Overture Portsmouth Point
Xerxes Ombra mai fu
Rodelinda Dove sei
Giustino Se parla nel mio cor
Concierto de Aranjuez
The Rio Grande
The Sea Hawk Suite
Down by the Salley Gardens
Pomp and Circumstance March No.1
Fantasia on British Sea-Songs [with additional numbers arr. Chilcott]
Parry orch. Elgar
The National Anthem
Andreas Scholl (countertenor)
John Williams (guitar)
Paul Lewis (piano)
Karen Cargill (mezzo-soprano)
BBC Symphony Chorus
BBC Symphony Orchestra
Reviewed by: Chris Caspell
Reviewed: 10 September, 2005
Venue: Royal Albert Hall, London
A scintillating sprint through Walton’s Portsmouth Point introduced the orchestra and its smiling conductor; Daniel and Co. really appeared to be enjoying themselves. Walton said that the opening of Portsmouth Point occurred to him on the upper deck of a London bus, a number 22. Nowadays this route passes a stone’s throw from the Albert Hall as it goes along Knightsbridge.
The first of two appearances brought German countertenor Andreas Scholl to sing three of Handel’s Italian arias. The triptych were unrelated and provided little more than a showcase for Scholl who successfully wowed an easily-pleased audience. Despite a reduced-sized BBCSO the strings were sluggish; a very much ‘on-the-string’ performance implying that, judging by this performance, very little has been learned from period-instrument practice.
Rodrigo’s Guitar Concerto has become synonymous with John Williams. As has sadly become the norm for Proms audiences, injudicious applause at the end of the first movement ruined the quiet link. Williams did not allow this to happen twice with a swift attacca into the finale. Williams’s stylish strumming in the middle of the famous second movement brought complete concentration and well-judged vibrato in the cor anglais solos from Celia Craig; a performance to be savoured. The outer movements were let down through a lack of attention to detail by the orchestra, in particular the string players: Daniel was clear in his intentions but an intransigent orchestra ignored him.
Lambert’s 1927 masterpiece “The Rio Grande” was written when the composer was only 22; it’s an ideal Last Night piece with parts for solo piano and mezzo-soprano as well as chorus and an orchestra of strings, brass and percussion. Paul Lewis executed the brilliant piano cadenza with razor-sharp precision, and Karen Cargill, sporting a fantastic dress, gave life to the mezzo’s small part. The star of the piece, however, was the chorus – with all eyes fixed on the conductor and diction as clear as spring water, the singers tripped through Lambert’s Latin rhythms with the deftness of Amazonian natives.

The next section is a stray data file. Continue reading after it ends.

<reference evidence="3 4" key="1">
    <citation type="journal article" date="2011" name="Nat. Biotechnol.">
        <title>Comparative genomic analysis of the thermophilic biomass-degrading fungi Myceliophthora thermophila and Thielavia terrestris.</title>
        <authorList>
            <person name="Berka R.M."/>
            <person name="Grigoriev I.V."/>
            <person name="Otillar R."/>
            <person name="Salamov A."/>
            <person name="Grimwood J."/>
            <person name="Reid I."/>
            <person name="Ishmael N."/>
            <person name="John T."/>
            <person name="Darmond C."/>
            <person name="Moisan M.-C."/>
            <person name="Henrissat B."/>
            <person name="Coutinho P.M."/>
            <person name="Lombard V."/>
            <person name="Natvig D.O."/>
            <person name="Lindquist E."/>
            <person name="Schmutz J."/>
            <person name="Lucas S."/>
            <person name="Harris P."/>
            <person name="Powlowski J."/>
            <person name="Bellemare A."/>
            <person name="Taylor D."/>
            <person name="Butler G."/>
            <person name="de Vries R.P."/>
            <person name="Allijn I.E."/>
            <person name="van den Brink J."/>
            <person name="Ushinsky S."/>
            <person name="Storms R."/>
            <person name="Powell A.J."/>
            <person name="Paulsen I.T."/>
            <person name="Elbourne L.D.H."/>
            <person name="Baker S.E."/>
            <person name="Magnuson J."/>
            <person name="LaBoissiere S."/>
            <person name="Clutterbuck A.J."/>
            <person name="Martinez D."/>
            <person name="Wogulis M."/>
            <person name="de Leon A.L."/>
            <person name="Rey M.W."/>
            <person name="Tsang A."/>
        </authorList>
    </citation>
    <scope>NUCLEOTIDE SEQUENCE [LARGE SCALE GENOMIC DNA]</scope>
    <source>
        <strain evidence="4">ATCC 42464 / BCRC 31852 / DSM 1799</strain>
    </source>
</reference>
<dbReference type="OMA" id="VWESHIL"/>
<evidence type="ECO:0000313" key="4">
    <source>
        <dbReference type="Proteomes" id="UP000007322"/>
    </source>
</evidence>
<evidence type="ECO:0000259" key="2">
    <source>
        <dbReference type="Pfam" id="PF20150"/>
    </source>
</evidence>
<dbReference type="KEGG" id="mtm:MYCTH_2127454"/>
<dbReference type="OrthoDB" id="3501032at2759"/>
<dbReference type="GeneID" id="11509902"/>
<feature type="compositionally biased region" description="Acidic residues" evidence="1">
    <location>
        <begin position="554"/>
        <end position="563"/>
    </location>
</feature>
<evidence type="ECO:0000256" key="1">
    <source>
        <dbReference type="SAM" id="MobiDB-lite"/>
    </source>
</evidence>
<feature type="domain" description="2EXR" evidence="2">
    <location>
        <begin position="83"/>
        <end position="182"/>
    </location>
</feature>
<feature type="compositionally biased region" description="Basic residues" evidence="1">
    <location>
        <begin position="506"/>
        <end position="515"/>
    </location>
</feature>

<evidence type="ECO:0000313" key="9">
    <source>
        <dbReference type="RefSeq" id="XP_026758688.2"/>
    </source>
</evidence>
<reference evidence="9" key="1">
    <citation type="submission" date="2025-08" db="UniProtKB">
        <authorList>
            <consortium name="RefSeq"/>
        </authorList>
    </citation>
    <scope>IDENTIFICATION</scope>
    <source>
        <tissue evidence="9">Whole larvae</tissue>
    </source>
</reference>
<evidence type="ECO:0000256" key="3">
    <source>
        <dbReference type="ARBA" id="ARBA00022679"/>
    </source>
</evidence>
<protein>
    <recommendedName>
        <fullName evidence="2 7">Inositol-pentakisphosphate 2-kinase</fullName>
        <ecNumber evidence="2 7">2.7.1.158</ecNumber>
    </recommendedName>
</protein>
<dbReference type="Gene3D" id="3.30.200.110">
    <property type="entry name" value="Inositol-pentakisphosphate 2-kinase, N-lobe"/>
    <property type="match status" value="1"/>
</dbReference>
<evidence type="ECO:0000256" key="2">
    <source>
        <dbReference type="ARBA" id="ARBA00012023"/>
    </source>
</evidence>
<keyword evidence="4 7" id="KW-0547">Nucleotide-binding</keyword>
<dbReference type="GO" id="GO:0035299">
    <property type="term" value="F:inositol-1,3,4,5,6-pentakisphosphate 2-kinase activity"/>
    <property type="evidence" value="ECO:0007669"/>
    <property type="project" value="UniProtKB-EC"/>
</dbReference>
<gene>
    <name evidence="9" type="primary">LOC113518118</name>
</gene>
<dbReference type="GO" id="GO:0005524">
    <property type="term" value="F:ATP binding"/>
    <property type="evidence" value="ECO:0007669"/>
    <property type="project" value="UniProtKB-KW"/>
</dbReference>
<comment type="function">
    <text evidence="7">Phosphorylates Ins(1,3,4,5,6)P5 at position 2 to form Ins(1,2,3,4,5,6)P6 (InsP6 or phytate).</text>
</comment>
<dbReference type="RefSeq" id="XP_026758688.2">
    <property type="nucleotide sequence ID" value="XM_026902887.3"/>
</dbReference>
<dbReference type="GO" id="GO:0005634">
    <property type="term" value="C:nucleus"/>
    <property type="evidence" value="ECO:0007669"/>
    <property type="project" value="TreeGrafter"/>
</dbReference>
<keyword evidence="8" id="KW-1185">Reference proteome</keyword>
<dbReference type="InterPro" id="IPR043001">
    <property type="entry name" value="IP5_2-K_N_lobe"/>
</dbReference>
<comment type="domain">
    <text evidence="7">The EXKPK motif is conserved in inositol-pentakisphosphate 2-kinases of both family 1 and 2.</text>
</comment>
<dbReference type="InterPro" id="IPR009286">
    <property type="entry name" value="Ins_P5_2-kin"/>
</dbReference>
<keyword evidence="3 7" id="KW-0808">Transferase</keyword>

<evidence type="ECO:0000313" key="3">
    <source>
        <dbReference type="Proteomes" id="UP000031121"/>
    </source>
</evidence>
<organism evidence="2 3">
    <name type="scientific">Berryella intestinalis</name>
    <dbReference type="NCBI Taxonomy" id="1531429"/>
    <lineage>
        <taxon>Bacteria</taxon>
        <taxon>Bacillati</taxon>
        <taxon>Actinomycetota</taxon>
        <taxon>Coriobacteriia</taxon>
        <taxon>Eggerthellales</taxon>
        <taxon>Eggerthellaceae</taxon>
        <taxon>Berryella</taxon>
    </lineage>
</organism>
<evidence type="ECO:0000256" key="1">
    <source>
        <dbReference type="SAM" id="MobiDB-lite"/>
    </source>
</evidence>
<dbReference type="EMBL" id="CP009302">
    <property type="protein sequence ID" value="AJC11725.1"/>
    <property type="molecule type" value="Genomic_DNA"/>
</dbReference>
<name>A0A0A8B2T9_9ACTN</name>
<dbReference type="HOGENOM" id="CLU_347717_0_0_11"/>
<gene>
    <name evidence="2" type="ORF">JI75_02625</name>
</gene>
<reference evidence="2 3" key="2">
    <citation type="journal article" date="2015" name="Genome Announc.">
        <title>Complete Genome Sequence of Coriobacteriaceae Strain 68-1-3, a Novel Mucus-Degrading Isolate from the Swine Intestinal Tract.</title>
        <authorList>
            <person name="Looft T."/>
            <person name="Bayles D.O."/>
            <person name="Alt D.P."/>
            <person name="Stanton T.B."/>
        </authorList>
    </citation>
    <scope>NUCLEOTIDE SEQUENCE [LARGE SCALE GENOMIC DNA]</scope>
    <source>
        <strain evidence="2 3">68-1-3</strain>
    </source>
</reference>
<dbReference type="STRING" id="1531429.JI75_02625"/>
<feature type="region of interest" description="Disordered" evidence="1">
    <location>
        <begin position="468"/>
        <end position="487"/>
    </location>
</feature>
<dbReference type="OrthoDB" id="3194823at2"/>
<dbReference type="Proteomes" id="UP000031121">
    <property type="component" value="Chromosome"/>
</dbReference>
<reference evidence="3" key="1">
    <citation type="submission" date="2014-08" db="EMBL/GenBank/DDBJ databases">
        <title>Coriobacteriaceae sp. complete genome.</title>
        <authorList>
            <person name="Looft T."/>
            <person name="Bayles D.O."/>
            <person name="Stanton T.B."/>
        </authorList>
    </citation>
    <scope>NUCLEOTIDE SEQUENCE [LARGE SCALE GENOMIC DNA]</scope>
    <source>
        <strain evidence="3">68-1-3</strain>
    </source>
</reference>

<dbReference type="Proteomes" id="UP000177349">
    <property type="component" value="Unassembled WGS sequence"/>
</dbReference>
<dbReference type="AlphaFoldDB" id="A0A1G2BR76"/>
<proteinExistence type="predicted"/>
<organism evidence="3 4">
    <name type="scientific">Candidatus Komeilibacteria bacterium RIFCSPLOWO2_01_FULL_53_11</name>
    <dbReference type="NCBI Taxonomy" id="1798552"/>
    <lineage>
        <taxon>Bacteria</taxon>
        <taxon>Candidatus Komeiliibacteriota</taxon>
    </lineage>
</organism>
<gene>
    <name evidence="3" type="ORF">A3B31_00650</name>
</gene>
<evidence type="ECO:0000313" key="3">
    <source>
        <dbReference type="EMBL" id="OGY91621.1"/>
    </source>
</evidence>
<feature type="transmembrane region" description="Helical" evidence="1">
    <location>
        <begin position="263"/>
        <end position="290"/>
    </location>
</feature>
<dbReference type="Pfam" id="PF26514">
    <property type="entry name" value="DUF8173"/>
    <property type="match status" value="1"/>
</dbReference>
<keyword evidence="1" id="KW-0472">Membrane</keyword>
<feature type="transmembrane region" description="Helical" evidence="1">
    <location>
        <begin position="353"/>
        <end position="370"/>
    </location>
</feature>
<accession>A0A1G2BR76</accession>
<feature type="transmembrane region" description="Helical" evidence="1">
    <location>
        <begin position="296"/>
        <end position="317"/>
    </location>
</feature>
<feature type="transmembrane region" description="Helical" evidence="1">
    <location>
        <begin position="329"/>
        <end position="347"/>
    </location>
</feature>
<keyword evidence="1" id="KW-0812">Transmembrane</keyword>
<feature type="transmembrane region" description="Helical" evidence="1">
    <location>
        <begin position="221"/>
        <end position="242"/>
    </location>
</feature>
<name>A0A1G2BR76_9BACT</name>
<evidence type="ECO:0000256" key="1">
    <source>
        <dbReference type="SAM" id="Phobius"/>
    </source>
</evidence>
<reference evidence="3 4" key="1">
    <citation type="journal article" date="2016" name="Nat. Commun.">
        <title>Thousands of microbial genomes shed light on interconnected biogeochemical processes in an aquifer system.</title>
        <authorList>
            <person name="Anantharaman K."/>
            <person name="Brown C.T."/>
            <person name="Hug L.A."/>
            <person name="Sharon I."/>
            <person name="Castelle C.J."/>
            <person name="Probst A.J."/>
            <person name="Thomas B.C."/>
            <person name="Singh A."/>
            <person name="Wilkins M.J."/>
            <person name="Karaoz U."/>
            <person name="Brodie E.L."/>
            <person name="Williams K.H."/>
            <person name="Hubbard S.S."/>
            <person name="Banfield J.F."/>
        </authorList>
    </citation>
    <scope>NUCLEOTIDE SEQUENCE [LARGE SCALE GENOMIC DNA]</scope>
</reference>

After the interval, a not-too-inspiring performance of Korngold’s swashbuckling ‘Sea Hawk’ film score gave way to Simon Bainbridge’s Scherzi. Bainbridge’s orchestral miniature was written to celebrate the 70th-birthday of the BBCSO and was premiered under Leonard Slatkin five years ago. The piece has improved with age. Effective writing provides employment for six percussionists who play a vast array of instruments, some familiar and some less so. As a piece for the second half Scherzi may have taxed people watching at home more than they may have wished.
Andreas Scholl and John Williams reappeared for “Down by the Salley Gardens” – a piece of magical programming, the musicianship of the two performers filling the hall as fully as any symphony orchestra. Then came an arrangement by Paul Daniel and Julia Simpson of Purcell’s “Fairest Isle”; in the second verse the chorus and orchestra were neatly added to the ensemble.
After the obligatory performance plus encore of Elgar’s Pomp and Circumstance March No.1 (incorrectly subtitled “Land of Hope and Glory” in the programme) came Henry Wood’s Fantasia on British Sea-Songs. This work becomes longer and more complicated at each Last Night. Here the Bugle Calls were restored, only this time they were echoed, via satellite one presumes, by musicians from the other BBC orchestras located in Manchester, Glasgow, Swansea, Belfast and Hyde Park – over-the-top showmanship of “stage” rather than “musical” value. With the additional arrangements by Bob Chilcott of “All through the night”, “Skye Boat Song” and “Londonderry Air”, the number of movements now stands at 10 and one, at least, the clarinet cadenza, has been dropped. While the BBC’s wish to represent the other nations on the British Isles is understandable, does it have to be at the cost of Wood’s original composition? Chilcott’s arrangements are fine but are incongruous to Wood’s soundworld.
In his speech Paul Daniel joked with the promenaders and made fun of the Australians in the audience whose cricket team had stopped play due to bad light earlier. The usual chorus of “Jerusalem” and the “National Anthem” ended the ceremonies for another year leaving the audience to sing “Auld Lang Syne”.
- BBC Proms 2005
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